Question: I’ve seen real estate schools online advertise they are “accredited” by the California Department of Real Estate (DRE). Does the DRE actually accredit schools?

Answer: No. The DRE does not “accredit” schools. The DRE approves courses submitted by course providers.

All words are not created equal

The California Department of Real Estate (DRE) is a California state agency that promotes and safeguards public interests in real estate matters through licensure, regulation, education and enforcement.

As part of fulfilling the licensure category, the DRE approves real estate education courses submitted by course providers for real estate agents and brokers to take to either obtain a license or complete their continuing education (CE) requirements.

To offer the required courses to real estate licensees, course providers first submit their course material to the DRE for approval. Each course is issued a unique Course Approval Number, and the course provider is issued a Course Provider Number which is to appear on all advertisements and marketing materials published by the provider, as well as certificates of completion issued by the provider. [DRE Regulations §§3007 et. seq.]

Editor’s note — Licensees need to look for this Course Provider Number on advertisements for courses and provider websites. The absence of the Course Provider Number is an indication the course provider is not compliant with DRE regulations and likely not authorized to provide courses for credit. [DRE Regs. §3007.6(a)(3)]

Want to ensure a course is approved by the DRE before signing up? The DRE provides real estate licensees and aspiring agents a reliable way to search for approved licensing and continuing education courses on their website.

The DRE’s approval of courses offered by a real estate course provider applies just to that: the course itself.

In no way does the DRE accredit, endorse or otherwise bestow any further privilege upon the provider, school or operation — rather, they only “approve” individual courses. [DRE Regs. §3006]

A statement from a real estate school claiming to be accredited by the DRE is patently false advertising.

Other state agencies, such as the Western Association of Schools and Colleges, may accredit a college or university offering real estate courses. Here, when a separate accrediting institution is involved beyond simply the DRE, the provider may describe itself as being an accredited institution.

The DRE commissioner also has the power to determine whether the quality of a real estate curriculum is equivalent to those offered by accredited institutions. But neither of those cases makes the school “accredited by the DRE,” a false claim. [Calif. Business and Professions Code §10153.5]

A school who claims the DRE accredits them is more than mincing words. What they need to say in their advertising is their courses are “approved” by the DRE or they are the provider of a DRE-approved course. If the Western Association of Schools and Colleges also accredits them, they may say so.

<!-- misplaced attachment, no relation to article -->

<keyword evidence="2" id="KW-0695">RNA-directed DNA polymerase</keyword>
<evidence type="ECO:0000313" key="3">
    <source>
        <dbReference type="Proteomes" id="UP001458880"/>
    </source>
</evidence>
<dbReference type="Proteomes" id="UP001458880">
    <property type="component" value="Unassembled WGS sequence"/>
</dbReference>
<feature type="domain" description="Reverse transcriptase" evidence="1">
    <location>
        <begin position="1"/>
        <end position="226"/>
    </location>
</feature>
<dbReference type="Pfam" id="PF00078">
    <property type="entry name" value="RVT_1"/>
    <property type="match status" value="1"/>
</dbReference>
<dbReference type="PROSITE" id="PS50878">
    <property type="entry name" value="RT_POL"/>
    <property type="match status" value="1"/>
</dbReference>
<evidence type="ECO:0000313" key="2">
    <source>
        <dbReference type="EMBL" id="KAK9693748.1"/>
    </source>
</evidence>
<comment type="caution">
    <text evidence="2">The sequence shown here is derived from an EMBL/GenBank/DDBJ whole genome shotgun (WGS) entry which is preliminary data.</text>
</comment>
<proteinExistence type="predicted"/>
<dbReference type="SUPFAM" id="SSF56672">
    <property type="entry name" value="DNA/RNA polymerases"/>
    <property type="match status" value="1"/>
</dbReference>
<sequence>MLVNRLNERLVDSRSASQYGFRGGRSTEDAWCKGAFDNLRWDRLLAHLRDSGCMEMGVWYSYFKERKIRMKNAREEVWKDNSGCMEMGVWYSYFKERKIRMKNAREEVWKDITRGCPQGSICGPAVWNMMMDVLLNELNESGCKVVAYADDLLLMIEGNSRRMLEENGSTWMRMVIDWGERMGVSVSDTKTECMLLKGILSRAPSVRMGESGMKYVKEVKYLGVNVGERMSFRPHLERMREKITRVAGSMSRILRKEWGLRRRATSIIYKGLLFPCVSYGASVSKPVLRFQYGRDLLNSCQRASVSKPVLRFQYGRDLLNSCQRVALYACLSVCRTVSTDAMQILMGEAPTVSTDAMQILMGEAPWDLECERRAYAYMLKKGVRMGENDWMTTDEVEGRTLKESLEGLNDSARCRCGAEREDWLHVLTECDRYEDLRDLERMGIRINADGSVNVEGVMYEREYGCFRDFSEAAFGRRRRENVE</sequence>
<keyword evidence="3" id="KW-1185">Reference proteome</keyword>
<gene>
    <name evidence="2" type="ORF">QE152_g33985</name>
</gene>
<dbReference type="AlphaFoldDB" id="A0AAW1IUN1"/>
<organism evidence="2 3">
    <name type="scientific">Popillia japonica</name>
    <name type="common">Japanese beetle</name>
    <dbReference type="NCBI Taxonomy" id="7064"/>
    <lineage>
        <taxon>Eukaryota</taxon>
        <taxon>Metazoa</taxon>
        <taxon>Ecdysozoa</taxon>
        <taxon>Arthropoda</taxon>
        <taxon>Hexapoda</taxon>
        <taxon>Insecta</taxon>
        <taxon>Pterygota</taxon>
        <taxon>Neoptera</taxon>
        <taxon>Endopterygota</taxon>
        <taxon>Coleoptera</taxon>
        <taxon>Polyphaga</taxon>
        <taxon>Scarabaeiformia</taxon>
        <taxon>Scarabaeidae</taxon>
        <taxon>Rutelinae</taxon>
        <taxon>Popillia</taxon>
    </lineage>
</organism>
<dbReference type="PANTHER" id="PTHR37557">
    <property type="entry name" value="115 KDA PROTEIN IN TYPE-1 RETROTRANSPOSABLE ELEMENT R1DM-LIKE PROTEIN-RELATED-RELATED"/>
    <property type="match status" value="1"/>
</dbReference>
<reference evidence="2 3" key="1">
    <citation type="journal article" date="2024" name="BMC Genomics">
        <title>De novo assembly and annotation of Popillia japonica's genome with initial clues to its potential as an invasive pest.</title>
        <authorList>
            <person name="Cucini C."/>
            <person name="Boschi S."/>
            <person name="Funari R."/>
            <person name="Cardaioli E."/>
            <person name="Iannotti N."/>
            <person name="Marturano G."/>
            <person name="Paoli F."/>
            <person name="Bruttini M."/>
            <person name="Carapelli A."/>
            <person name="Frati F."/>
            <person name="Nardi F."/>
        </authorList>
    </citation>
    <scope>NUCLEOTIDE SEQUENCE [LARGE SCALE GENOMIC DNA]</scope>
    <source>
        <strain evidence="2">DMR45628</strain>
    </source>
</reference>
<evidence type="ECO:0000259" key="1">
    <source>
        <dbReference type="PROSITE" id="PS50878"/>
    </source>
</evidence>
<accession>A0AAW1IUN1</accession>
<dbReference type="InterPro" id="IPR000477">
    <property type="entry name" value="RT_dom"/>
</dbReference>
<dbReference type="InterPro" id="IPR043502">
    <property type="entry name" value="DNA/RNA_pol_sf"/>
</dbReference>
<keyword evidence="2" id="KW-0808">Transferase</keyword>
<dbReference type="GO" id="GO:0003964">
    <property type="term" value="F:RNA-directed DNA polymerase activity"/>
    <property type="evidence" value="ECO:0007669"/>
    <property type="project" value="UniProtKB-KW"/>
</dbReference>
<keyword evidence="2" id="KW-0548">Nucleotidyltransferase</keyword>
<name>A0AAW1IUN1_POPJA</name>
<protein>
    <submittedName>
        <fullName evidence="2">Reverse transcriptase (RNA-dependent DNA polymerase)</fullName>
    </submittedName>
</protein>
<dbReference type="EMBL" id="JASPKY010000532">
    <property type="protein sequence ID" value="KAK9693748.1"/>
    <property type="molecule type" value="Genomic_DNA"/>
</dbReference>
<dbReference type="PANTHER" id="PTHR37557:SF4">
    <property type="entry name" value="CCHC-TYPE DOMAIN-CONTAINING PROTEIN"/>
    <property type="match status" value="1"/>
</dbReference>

Words matter

As all practicing agents and brokers know, the real estate industry frequently uses jargon which relates to terms and proceedings commonly found within the course of dealing with buyers, sellers, lenders, escrow officers, third-party inspectors and appraisers and the local Association of Realtors (AOR) trade unions.

Industry jargon is found in the legal scheme — terms like “principal” and “agent” have a distinct meaning in the real estate business. Thus, it’s critical that everyone entering the industry have a firm grasp on terminology and language.

Just ask someone studying for the DRE State Exam whether terminology plays a unique role in their studying.

Industry participants are steeped in the jargon and terminology which has evolved for centuries and governs their trade. However, they might not notice the deceptive nature of some terms they are regularly exposed to.

For example, trade unions such as the California Association of Realtors (CAR®) publish real estate forms, bundled through membership. CAR refers to these forms as the “gold standard” — as if their forms are the only ones legally acceptable to use, all else being silver or bronze so to speak.

CAR thrives off this muddied misconception. Despite the harm it may cause to sellers by implicitly encouraging agents to place preferential treatment to offers written on CAR forms, CAR continues to label their forms as the “standard” for real estate professionals.

In reality, agents are required to present all legitimate offers to the seller, regardless of which form the offer was written on — even a cocktail napkin or an oral offer.

A broker or agent may not independently exercise personal discretion to make determinations on the seller’s behalf. The failure to present all offers when received is comparable to lying to the seller about its existence, a type of fraud on the seller called deceit. [See DRE Real Estate Bulletin, Fall 2001, Page 12]

Not only are these forms advertised as the “standard” form used for all real estate transactions in California, but they are also disingenuously pitched as “free.”

Considering membership dues for new Realtors® cost an annual fee of anywhere from $700 to $900 or more, depending upon the local association, labeling the forms as “free” is more than just a little deceptive — it’s a lie.

Editor’s Note — Unlike the forms improperly monopolizing the industry today, RPI forms are deliberately engineered to be simple and are actually free to use.

Related article:

Airing CAR’s laundry – dirty forms

Real estate professionals are trained to be highly tuned to language and terminology. However, real estate professionals will also need to use this training for an unintended purpose: to be on guard for deceitful language used throughout the real estate industry.

Related article:

CAR’s sleight of hand – the stealth meaning of “free”

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